Another week in the virtual world brings us the future of augmented workspaces with Facebook's new concept, augmented barcodes for all and everything and a groundbreaking fashion show making use of the virtual in times of social distancing.
The future of laptops screens might just take the look of Facebook’s new concept interface, which they call “the future of augmented workspace”. The concept was presented with a user donning a mixed reality headset and having virtual monitors hover in front of them. The screens could be moved around with the help of the headset’s optical hand tracking and a physical keyboard used for typing. The concept is building on an existing passthrough function on the Oculus Quest, letting you keep an eye on your physical surroundings. This concept emerged during these times of remote work, and Facebook announcing it was making way for more productivity and collaboration apps. The concept for this AR/VR interface would allow you to bring your virtual office anywhere and have easy access to colleagues and ongoing projects, much like Spatial has going on already.
Although no headset exists today with enough pixel density to replace a monitor, companies like Finnish headset manufacturer Varjo is already close with their high pixel density headset nearly capable of replacing standard monitors.
Magic Leap now amid rumours of its sale, and offices closing down, their CEO Tony Abovitz has announced him stepping down as the company’s top executive. Although he managed to raise a new round of funding and during his time there the company valued at billions of dollars, but the struggles Magic Leap has had fulfilling their original vision of transforming the world with AR glasses, has led to him stepping down, making way for someone to make business out of all that value. The company has announced a shift to focus enterprise clients, as many XR companies have done, as big money does not lie in consumers - yet.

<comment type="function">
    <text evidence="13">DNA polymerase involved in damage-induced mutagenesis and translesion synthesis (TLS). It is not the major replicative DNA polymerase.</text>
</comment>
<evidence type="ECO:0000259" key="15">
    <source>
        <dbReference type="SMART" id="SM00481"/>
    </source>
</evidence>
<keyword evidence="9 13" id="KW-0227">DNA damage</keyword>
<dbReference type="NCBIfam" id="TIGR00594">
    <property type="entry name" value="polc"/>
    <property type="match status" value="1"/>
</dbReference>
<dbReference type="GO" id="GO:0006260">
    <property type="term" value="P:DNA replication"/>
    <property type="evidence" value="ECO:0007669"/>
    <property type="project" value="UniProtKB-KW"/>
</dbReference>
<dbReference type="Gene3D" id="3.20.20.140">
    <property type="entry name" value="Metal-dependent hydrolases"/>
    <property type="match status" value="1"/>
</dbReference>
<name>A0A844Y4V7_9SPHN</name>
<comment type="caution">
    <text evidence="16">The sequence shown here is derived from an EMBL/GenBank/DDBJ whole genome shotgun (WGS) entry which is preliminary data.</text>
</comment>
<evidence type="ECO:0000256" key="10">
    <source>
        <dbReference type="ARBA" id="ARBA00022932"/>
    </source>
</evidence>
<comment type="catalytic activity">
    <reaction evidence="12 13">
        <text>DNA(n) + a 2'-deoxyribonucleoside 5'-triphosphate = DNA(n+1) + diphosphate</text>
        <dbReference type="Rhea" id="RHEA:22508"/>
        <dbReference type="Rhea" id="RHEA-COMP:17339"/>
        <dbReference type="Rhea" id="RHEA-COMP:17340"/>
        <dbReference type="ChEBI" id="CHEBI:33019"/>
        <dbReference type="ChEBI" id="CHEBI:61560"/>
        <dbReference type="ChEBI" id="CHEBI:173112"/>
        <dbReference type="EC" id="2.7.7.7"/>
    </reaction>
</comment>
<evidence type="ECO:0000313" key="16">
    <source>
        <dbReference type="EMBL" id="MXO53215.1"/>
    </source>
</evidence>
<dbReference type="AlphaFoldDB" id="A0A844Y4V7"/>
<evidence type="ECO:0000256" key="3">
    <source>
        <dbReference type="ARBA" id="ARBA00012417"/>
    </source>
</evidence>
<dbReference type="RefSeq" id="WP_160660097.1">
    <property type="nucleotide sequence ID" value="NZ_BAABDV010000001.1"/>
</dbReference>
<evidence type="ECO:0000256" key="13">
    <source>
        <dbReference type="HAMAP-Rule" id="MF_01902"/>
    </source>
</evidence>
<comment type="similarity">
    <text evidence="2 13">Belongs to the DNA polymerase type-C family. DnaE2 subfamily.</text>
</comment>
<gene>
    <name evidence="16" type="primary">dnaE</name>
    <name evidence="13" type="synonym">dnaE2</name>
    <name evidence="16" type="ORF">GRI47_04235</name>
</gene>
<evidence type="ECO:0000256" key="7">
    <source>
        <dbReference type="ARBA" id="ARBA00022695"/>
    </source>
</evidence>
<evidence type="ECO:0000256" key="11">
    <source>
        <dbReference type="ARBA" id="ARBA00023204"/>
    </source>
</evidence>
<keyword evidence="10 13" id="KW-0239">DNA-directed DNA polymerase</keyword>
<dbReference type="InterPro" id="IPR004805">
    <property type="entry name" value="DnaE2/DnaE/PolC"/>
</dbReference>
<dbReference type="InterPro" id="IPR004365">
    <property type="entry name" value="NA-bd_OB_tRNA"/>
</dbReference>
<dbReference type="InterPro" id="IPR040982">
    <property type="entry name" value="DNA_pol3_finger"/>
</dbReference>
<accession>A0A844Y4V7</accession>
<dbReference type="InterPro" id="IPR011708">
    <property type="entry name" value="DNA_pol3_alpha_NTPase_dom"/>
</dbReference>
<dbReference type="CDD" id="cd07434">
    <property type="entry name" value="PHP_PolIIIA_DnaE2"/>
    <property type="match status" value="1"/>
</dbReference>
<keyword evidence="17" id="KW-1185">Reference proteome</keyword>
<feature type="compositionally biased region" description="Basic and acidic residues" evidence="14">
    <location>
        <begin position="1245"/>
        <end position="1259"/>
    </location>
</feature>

AR is slowly seeping it’s way into our lives, one company determined to make it part of our everyday interactions is Scandit and their AR Overlay. They combine mobile barcode scanning, text recognition and AR to add valuable information to bar codes that can change in real-time, giving both consumers and workers easy access to information and minimising human error in stock counting, shipping or even in medical settings. Their barcode scanner software MatrixScan locates, tracks and decodes multiple barcodes, adding visual feedback to indicate which ones have been scanned, simply by hovering over the barcode.
They have an SDK for websites and native apps and big clients like flight company SAS and the French post La poste using their bar code software just gives to show the need for a software like this, small bits of AR integrating themselves in our life, one barcode at a time.
Another emergence in times of lockdown is a virtual fashion show put on by fashion label Hanifa. The fashion designer Anifa Mvuemba made use of 3D models in her virtual show to display her clothes collection. The clothes were draped on 3D renderings, making it look like invisible models were showcasing her creations. The show, first visible in IGTV video, was hailed as groundbreaking, receiving an immense amount of praise for its innovative way. With many countries still in lockdown, this seems to be strongly paving the way for the future of fashion, making the clothes focus, not their wearers.
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